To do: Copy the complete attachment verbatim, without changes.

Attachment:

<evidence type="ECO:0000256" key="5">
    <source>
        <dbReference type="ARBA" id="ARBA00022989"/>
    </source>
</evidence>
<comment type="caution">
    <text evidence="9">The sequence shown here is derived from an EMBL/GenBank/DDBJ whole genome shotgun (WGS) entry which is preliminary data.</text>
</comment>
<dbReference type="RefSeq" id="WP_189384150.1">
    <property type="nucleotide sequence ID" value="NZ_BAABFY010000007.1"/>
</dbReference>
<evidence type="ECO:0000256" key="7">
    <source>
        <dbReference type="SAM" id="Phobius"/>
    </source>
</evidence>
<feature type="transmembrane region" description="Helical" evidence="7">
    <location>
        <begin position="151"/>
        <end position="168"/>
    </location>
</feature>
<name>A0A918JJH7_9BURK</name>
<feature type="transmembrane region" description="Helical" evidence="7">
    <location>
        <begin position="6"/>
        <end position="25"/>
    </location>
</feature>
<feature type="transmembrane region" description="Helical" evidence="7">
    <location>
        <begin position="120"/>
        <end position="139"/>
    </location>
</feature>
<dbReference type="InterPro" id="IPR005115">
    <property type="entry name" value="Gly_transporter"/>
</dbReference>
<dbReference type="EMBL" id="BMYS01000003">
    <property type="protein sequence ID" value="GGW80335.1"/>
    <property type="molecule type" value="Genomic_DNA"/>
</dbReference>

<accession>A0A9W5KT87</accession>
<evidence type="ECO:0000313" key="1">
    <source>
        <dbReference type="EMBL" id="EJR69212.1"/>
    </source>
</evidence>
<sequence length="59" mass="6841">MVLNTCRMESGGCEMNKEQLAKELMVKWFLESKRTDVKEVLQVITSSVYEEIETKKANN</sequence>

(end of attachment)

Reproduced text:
<evidence type="ECO:0000256" key="5">
    <source>
        <dbReference type="ARBA" id="ARBA00022989"/>
    </source>
</evidence>
<comment type="caution">
    <text evidence="9">The sequence shown here is derived from an EMBL/GenBank/DDBJ whole genome shotgun (WGS) entry which is preliminary data.</text>
</comment>
<dbReference type="RefSeq" id="WP_189384150.1">
    <property type="nucleotide sequence ID" value="NZ_BAABFY010000007.1"/>
</dbReference>
<evidence type="ECO:0000256" key="7">
    <source>
        <dbReference type="SAM" id="Phobius"/>
    </source>
</evidence>
<feature type="transmembrane region" description="Helical" evidence="7">
    <location>
        <begin position="151"/>
        <end position="168"/>
    </location>
</feature>
<name>A0A918JJH7_9BURK</name>
<feature type="transmembrane region" description="Helical" evidence="7">
    <location>
        <begin position="6"/>
        <end position="25"/>
    </location>
</feature>
<feature type="transmembrane region" description="Helical" evidence="7">
    <location>
        <begin position="120"/>
        <end position="139"/>
    </location>
</feature>
<dbReference type="InterPro" id="IPR005115">
    <property type="entry name" value="Gly_transporter"/>
</dbReference>
<dbReference type="EMBL" id="BMYS01000003">
    <property type="protein sequence ID" value="GGW80335.1"/>
    <property type="molecule type" value="Genomic_DNA"/>
</dbReference>

<accession>A0A9W5KT87</accession>
<evidence type="ECO:0000313" key="1">
    <source>
        <dbReference type="EMBL" id="EJR69212.1"/>
    </source>
</evidence>
<sequence length="59" mass="6841">MVLNTCRMESGGCEMNKEQLAKELMVKWFLESKRTDVKEVLQVITSSVYEEIETKKANN</sequence>